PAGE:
Car for my son

hi, i was thinking about getting my son a 2000 MR2 toyota which is a convertible or a mini cooper. Im scared that he will be made fun of if people you think its an good first car for a 16 year old

The MR2, definitely not; the standard Mini Cooper (not the “S” model) is better. By all means don’t get him a new car. Teenagers go through a learning curve that usually involves a few dents!

The best car would be a used Chevy Cobalt you can buy for very little and write off if anything happens.

You will pay huge insurance bills for a 2 door sporty car. Teenage boys have no ability to judge risk, so don’t get them a sporty car. We got ours a used Subaru Forester, very practical, very safe (great crash ratings). Let him buy himself a sporty car when he can afford it.

Rather than being scared that your son “will be made fun of”, you should be concerned with his safety. Since adolescents almost always lack the judgment to stay out of dangerous situations with their cars, you should be focusing on a car with maximum safety/minimum power and minimum sex appeal. Instead of an MR2 or a Mini, you should be looking at cars like a Buick Regal, a Ford Taurus, or a Ford Crown Victoria.

I would like you to ask yourself:
Am I my son’s parent or am I his best friend?

Hopefully you want to assume the role of parent, which is inconsistent with “best friend”.
Best friends worry about ridicule over the status of an adolescent’s car.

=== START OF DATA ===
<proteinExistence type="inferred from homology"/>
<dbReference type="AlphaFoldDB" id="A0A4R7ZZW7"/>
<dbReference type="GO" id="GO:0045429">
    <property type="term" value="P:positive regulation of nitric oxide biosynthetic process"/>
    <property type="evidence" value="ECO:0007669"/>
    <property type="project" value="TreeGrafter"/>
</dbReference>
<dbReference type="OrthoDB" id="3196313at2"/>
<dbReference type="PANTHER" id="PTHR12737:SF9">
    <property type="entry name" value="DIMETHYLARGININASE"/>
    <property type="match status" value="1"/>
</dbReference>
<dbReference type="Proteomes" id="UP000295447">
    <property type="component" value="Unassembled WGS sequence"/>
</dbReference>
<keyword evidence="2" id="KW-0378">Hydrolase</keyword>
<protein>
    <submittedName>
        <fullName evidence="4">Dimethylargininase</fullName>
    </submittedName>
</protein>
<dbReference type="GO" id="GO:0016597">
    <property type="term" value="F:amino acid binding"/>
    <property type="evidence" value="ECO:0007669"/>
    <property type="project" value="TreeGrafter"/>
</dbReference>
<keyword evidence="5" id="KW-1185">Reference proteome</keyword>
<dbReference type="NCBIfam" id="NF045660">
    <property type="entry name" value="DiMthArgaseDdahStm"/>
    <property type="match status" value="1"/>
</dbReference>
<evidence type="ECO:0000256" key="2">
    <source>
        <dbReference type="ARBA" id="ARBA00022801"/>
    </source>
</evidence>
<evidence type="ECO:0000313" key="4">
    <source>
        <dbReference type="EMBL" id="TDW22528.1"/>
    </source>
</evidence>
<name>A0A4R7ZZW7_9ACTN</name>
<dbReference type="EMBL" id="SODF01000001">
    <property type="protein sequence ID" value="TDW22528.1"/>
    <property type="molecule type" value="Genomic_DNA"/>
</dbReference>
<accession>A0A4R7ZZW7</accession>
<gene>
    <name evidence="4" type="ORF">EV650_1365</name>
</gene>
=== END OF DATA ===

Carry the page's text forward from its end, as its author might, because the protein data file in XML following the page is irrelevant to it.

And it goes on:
Parents worry about the safety of their child and the vehicle in which he/she rides.

Ideally, a 16 or 17 year old should have to buy his own car, rather than having one grow from his right foot simply because he is of the age when he can obtain a driver’s license. I say that because adolescents DO NOT value cars or other material things that are given to them. Only if their own money is involved are they concerned with preserving the condition of the car or other material object. In other words, their thought process (unconsciously) is:
"If I wreck this one, my parents will buy me another."
That is not the formula for a child’s safety or for the longevity of a car.

If it is not feasible for him to buy his own car, you can at least try to exercise maximum parental judgment by buying him a car that is the ultimate in safety, rather than the ultimate in the coolness factor.

I speak from the background of someone who spent 34 years as a high school educator, and I can tell you that the statements that I made above are based on the observation of–quite literally–THOUSANDS of student/parent relationships and the problems that resulted from adolescents being provided with “cool” cars. The problems (both academic and in terms of safety) that resulted from your approach were…massive, to say the least.

“Im scared that he will be made fun of if people you think its an good first car for a 16 year old”

I’d be worried that he couldn’t take the razzing. I was known as Cadillac Jack because I drove my Mom’s 1964 Model 62 sedan. I can’t say that it bothered me at all. All teens are made fun of by someone. It’s just part of growing up. And it’s good training for becoming an adult, where there is always someone mocking you. It will be with him, and all of us, for as long as we live.

Definitely not the MR2.

Neither. Insurance will be exhoribitant for good reason, there is high chance it will be in an accident(likely small).